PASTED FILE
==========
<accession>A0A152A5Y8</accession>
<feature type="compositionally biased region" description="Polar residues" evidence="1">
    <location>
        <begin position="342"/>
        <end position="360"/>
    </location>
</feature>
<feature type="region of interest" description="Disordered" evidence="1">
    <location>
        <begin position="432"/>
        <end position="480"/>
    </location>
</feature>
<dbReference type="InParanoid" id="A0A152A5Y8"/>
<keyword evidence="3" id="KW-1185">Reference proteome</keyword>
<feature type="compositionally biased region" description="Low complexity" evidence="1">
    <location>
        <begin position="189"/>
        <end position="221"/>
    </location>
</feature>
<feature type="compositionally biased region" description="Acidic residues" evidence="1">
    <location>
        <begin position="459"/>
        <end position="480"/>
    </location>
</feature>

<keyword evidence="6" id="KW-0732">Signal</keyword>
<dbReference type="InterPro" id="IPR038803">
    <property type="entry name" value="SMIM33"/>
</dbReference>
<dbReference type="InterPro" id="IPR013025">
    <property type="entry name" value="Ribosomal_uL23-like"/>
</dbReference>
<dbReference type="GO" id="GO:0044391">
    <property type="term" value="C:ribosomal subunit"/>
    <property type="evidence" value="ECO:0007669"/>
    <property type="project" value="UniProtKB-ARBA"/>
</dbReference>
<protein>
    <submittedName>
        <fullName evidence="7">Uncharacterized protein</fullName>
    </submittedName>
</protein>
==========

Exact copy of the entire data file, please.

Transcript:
<accession>A0A152A5Y8</accession>
<feature type="compositionally biased region" description="Polar residues" evidence="1">
    <location>
        <begin position="342"/>
        <end position="360"/>
    </location>
</feature>
<feature type="region of interest" description="Disordered" evidence="1">
    <location>
        <begin position="432"/>
        <end position="480"/>
    </location>
</feature>
<dbReference type="InParanoid" id="A0A152A5Y8"/>
<keyword evidence="3" id="KW-1185">Reference proteome</keyword>
<feature type="compositionally biased region" description="Low complexity" evidence="1">
    <location>
        <begin position="189"/>
        <end position="221"/>
    </location>
</feature>
<feature type="compositionally biased region" description="Acidic residues" evidence="1">
    <location>
        <begin position="459"/>
        <end position="480"/>
    </location>
</feature>

<keyword evidence="6" id="KW-0732">Signal</keyword>
<dbReference type="InterPro" id="IPR038803">
    <property type="entry name" value="SMIM33"/>
</dbReference>
<dbReference type="InterPro" id="IPR013025">
    <property type="entry name" value="Ribosomal_uL23-like"/>
</dbReference>
<dbReference type="GO" id="GO:0044391">
    <property type="term" value="C:ribosomal subunit"/>
    <property type="evidence" value="ECO:0007669"/>
    <property type="project" value="UniProtKB-ARBA"/>
</dbReference>
<protein>
    <submittedName>
        <fullName evidence="7">Uncharacterized protein</fullName>
    </submittedName>
</protein>